Visualization. Wrenchies has this distinct drawing style, that you will either love or hate, added with the underlying grotesque layer. It is not a pretty world (growing up never is) and the ambiguous themes that are presented throughout the book matches the drawing style.

Themes. There’s a lot going on in the world of the Wrenchies. There always is on the edge of adulthood and adolescence, especially
Mark Parsons
What if Philip K Dick wrote THE HUNGER GAMES?

What if David Lynch rebooted THE GOONIES?

What if the Gnostic Archons had created SCOOBY DOO?

If you like Grant Morrison's THE INVISIBLES and THE FILTH, then you may well dig this beautifully illustrated scifi-magick-timetravel extraveganza.

Warning: this book does not reinforce mainstream spoonfed consensus reality, even on a storytelling scale. Does the plot add up?
It is not intended to, but thematically, it all ties together wonderfully, especial
5 Stars for the art and story, 1 for the book. Average 3.
I'm a fan of Farel Dalrymple and have been waiting for this. I love the story, love the art, but sadly, the physical book is a major disapppointment. Why is it so small? Why are the images so muddy? The online samples look great, but in the book there are many panels that one can not tell what is going on. The details of the wonderful full page "panorama" shots of the Wrenchies' lairs are totally lost. Why didn't First Second print this at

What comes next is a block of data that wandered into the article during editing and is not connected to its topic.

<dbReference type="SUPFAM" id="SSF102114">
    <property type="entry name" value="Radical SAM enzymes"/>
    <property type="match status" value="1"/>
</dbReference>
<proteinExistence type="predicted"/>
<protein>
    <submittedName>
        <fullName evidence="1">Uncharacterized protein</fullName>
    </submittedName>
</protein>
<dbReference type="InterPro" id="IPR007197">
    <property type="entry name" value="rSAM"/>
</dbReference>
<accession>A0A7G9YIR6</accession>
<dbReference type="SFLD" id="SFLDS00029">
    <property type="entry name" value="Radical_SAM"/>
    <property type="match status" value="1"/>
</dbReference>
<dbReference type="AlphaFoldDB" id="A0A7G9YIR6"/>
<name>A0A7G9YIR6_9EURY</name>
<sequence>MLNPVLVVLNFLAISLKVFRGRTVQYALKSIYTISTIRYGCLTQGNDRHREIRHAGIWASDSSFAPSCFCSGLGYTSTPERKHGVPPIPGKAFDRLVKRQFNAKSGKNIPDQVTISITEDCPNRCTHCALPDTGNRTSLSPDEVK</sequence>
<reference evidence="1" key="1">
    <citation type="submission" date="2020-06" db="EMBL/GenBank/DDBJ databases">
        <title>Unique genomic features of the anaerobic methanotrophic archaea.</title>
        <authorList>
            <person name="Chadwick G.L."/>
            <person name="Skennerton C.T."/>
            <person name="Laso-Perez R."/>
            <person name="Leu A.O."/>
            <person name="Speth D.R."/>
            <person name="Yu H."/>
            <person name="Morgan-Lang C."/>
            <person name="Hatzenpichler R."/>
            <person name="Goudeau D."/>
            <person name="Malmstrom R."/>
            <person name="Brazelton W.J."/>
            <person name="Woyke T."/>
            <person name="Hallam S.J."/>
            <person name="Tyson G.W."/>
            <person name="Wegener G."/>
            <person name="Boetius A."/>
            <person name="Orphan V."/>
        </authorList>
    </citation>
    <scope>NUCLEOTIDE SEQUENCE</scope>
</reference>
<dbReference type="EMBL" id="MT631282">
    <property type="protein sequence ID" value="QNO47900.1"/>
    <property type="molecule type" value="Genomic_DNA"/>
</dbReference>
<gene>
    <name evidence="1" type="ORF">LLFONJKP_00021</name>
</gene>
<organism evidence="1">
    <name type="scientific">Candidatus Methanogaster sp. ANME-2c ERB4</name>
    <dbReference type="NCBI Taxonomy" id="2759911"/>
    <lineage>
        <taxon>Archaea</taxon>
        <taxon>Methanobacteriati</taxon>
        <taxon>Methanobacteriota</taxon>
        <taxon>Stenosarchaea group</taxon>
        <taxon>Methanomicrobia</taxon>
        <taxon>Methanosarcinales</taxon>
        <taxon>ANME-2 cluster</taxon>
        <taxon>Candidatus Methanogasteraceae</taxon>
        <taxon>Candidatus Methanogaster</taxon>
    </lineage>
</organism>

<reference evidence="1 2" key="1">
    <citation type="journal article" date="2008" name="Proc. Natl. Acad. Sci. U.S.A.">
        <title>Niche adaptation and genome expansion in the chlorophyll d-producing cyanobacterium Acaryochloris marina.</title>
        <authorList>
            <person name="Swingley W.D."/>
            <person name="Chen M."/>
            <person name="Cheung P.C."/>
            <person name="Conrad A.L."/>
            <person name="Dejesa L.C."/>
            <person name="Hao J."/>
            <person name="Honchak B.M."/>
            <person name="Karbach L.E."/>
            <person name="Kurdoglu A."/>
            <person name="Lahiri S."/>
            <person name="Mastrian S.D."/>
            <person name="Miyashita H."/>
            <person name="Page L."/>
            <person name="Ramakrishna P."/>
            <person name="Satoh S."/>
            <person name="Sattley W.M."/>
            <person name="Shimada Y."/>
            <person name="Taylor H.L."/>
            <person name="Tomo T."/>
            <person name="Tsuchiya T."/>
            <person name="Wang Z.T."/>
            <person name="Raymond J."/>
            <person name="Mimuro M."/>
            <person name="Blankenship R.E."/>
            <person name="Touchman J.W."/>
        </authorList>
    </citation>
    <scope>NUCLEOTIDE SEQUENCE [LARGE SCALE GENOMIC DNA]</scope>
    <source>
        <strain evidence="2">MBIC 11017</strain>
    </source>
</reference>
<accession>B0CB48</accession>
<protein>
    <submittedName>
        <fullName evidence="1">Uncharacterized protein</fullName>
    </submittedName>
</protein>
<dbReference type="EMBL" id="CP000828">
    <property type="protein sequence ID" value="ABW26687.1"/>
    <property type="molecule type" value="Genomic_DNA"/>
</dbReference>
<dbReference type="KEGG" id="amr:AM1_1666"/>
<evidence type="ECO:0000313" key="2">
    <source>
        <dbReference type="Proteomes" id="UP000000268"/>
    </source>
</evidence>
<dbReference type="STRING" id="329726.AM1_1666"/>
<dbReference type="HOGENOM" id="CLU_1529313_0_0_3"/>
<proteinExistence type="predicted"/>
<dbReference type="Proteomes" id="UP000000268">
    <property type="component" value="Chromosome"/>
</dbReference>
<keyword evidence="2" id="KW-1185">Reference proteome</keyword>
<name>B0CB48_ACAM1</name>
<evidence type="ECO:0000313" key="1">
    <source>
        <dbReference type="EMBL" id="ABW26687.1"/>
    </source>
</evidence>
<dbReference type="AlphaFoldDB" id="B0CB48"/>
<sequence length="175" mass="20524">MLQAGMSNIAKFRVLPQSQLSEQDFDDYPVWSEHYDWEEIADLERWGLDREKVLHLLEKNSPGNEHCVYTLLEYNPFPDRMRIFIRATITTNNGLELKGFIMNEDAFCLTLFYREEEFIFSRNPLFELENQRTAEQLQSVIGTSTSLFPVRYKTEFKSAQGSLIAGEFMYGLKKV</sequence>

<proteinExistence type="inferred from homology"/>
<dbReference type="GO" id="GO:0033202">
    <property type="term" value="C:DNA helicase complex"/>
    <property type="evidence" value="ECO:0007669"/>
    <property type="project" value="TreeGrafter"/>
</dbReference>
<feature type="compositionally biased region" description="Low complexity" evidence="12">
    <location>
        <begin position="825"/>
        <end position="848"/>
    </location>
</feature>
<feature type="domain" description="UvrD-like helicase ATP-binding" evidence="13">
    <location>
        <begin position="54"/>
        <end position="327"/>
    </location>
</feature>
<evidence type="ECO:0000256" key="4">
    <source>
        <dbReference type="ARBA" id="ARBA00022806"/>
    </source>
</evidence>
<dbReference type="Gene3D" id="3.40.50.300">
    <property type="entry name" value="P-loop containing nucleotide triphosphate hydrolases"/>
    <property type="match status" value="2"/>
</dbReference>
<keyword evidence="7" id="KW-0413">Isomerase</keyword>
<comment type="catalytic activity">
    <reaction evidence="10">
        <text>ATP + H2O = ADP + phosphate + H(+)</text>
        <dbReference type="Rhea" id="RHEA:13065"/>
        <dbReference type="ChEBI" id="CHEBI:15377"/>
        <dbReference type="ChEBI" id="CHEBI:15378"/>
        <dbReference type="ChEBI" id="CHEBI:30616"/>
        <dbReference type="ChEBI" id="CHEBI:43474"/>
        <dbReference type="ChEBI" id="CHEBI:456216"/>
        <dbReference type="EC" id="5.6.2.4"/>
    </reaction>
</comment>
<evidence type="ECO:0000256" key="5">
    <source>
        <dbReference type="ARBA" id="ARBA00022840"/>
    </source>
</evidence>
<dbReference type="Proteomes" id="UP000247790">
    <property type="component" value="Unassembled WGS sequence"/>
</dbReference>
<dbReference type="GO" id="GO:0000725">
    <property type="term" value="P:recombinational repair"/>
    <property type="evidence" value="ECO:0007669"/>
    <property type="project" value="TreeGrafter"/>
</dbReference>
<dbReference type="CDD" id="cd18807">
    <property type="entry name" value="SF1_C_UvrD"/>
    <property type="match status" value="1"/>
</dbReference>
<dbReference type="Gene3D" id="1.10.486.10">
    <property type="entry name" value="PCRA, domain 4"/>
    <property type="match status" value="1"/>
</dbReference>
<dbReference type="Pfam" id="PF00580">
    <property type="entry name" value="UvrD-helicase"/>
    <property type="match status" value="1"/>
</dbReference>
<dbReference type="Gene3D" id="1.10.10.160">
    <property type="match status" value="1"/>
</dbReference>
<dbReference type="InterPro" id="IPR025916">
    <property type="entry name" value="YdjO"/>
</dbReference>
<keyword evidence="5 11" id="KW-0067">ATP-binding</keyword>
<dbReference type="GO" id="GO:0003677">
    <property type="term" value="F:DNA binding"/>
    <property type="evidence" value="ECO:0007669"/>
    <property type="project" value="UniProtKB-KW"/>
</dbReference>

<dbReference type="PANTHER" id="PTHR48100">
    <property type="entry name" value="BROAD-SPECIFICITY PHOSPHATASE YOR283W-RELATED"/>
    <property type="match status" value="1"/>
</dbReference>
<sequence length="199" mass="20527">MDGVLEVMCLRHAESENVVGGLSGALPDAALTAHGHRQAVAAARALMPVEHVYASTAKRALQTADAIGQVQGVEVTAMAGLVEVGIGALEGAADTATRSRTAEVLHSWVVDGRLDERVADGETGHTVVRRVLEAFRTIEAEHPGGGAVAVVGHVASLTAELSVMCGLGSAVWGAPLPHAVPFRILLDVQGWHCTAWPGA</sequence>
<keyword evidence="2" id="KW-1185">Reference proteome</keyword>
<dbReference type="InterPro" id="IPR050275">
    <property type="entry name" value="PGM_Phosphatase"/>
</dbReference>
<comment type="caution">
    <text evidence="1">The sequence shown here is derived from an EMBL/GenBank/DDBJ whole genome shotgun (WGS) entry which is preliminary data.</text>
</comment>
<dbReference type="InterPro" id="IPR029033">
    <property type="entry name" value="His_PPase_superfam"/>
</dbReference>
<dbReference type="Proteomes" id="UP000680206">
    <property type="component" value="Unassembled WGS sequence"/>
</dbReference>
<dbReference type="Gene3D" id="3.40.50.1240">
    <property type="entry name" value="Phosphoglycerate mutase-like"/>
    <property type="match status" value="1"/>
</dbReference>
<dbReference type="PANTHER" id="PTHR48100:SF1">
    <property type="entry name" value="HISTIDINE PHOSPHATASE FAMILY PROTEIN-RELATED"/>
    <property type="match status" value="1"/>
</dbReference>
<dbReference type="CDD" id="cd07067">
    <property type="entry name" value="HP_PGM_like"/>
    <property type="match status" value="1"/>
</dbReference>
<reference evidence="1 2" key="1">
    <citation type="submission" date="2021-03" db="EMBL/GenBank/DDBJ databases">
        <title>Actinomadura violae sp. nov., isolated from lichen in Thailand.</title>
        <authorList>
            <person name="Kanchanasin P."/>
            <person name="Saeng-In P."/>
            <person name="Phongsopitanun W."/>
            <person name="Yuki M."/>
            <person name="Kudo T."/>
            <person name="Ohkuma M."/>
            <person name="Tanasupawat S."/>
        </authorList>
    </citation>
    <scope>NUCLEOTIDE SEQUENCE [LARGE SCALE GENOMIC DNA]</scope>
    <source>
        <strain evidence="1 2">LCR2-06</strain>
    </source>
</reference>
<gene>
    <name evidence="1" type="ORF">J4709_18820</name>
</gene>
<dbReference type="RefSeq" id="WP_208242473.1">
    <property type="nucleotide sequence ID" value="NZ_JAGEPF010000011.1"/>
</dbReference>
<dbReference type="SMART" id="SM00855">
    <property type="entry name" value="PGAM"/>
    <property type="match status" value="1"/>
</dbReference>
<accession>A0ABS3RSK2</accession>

Vinton Bayne
This little gem gets me on so many levels. First and foremost, the artwork is amazing. Every page begs for your attention with colorful detail that arrests your eyes from moving on in the story.
Oh but you will move on, because the story won't let you stop for long. The narrative will exercise your understanding of reality, it will test your need for the clear and obvious. You will be wondering how to connect it all, in fact a good part of the story will play out in your own mind as you fight for